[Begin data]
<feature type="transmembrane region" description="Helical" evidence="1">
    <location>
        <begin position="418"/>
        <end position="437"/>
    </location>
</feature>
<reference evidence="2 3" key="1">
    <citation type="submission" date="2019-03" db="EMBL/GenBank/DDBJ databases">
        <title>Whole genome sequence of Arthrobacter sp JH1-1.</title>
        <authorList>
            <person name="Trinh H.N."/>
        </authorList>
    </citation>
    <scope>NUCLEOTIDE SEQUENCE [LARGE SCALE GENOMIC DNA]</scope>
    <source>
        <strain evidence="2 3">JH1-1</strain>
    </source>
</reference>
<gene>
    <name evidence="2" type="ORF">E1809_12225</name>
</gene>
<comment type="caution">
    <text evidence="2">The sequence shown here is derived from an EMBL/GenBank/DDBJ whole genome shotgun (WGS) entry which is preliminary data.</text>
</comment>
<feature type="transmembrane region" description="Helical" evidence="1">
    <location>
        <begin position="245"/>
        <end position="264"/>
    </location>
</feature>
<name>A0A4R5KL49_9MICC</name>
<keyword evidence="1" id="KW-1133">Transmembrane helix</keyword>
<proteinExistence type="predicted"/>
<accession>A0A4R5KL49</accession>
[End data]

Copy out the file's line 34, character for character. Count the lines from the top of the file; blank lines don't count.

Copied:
<accession>A0A4R5KL49</accession>